TOKYO, April 17 (UPI) -- Japan lodged a protest with China for accusing Tokyo in its defense white paper of "making trouble" over the Senkaku Islands.
The uninhabited islands in the East China Sea are under Japanese control, but they are also claimed by China, which calls them Diaoyu Islands. The bilateral dispute has become intense since last September when Japan nationalized them, and the issue has led to violent protests in China and affected their $345 billion worth of bilateral trade.
In its defense white paper released Tuesday, China said, "On the issues concerning China's territorial sovereignty and maritime rights and interests, some neighboring countries are taking actions that complicate or exacerbate the situation, and Japan is making trouble over the issue of the Diaoyu Islands."
The Japanese Foreign Ministry summoned a senior official at the Chinese Embassy in Tokyo to hand over its protest of the report, Deputy Chief Cabinet Secretary Hiroshige Seko told reporters.
"There has been no territorial issue to be addressed. (Japan) would never accept words and deeds based on Chinese claims," Seko said, Kyodo News reported.
China's claims to the Senkaku Islands along with its aggressive claims to much the South China Sea have raised international concerns in light of China's growing military might. Some of China's neighbors also have overlapping claims in the South China Sea.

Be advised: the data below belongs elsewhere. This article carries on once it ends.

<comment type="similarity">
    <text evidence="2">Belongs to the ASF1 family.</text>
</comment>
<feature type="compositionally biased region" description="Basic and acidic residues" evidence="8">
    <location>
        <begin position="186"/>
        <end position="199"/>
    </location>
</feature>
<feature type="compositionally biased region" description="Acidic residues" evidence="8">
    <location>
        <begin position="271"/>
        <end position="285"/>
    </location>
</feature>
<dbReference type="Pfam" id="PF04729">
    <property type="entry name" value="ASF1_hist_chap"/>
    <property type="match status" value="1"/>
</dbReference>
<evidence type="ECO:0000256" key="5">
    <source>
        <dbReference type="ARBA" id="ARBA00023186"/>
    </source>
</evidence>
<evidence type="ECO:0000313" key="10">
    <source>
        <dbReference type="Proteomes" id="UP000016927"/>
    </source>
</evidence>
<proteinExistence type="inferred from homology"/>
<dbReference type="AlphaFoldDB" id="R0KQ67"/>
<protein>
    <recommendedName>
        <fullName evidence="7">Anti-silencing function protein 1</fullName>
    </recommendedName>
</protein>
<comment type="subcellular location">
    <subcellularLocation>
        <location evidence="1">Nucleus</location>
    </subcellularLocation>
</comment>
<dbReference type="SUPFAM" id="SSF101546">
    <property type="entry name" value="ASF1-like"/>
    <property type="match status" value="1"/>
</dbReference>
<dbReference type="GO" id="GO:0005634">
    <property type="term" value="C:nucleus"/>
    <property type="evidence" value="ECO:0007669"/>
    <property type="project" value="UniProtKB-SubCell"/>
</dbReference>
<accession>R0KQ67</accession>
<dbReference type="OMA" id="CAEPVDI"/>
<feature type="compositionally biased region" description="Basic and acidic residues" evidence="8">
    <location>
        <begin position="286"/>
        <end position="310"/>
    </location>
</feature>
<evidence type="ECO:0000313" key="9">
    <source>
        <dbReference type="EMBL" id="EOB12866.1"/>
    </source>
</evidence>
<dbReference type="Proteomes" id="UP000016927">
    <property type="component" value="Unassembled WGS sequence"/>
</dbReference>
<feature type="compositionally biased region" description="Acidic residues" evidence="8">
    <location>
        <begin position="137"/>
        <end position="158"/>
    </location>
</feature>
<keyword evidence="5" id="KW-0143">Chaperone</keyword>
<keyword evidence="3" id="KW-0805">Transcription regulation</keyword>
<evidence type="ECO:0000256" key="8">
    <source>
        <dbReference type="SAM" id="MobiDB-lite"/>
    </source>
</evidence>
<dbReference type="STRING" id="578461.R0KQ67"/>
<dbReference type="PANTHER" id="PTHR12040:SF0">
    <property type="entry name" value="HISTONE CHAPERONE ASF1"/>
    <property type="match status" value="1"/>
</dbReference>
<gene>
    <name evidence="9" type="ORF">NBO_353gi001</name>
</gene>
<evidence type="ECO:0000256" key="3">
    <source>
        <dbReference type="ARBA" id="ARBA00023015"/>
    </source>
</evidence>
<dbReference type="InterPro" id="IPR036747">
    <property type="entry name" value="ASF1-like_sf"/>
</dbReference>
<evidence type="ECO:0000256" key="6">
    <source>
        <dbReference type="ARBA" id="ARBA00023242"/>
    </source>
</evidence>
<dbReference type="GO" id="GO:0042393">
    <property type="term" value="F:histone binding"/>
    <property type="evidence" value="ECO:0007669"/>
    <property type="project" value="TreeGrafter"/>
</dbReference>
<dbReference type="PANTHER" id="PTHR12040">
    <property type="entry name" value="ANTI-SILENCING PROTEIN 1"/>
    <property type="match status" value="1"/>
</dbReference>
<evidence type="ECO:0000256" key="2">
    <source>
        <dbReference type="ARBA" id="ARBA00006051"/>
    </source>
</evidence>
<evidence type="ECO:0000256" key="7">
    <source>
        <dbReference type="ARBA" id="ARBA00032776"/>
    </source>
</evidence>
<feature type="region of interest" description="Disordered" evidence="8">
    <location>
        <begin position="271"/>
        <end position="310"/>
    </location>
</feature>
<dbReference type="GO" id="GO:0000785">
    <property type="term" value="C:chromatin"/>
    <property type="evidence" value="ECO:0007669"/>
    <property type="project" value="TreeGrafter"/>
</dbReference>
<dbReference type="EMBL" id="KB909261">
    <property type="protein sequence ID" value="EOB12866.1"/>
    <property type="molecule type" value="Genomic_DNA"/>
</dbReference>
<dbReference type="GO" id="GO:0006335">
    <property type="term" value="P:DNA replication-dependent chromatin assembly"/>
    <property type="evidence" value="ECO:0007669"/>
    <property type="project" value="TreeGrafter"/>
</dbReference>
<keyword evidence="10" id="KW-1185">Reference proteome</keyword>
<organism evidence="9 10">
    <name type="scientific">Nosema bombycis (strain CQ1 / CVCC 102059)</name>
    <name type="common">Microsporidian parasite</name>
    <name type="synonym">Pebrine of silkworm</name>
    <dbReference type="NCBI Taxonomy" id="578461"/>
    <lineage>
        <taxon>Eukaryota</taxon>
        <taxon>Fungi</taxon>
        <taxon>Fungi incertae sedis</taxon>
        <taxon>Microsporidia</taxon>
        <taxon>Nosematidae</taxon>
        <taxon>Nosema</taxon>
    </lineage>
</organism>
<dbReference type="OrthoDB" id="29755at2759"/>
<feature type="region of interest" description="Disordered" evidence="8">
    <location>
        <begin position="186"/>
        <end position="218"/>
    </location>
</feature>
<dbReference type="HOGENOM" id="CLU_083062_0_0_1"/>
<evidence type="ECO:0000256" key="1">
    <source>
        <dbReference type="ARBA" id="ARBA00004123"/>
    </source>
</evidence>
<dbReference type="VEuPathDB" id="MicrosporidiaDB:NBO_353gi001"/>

In the Senkakus, China has been routinely dispatching its marine surveillance vessels to the islands to reinforce its claims, which also have drawn Japanese protests.
In its white paper, China said the Asia-Pacific region has become an increasingly significant stage for world economic development and strategic interaction between major powers.
A Chinese National Defense Ministry spokesman said the government and the country's armed forces are determined and able to safeguard China's sovereignty over the islands. He also said China has always advocated peaceful ways as well as dialogue and consultations to settle territorial disputes.
The United States has said it does not take a position on the ultimate sovereignty of the islands, but it recognizes they are under the administration of Japan. That policy was stressed by U.S. Secretary of State John Kerry during his Japan visit this week.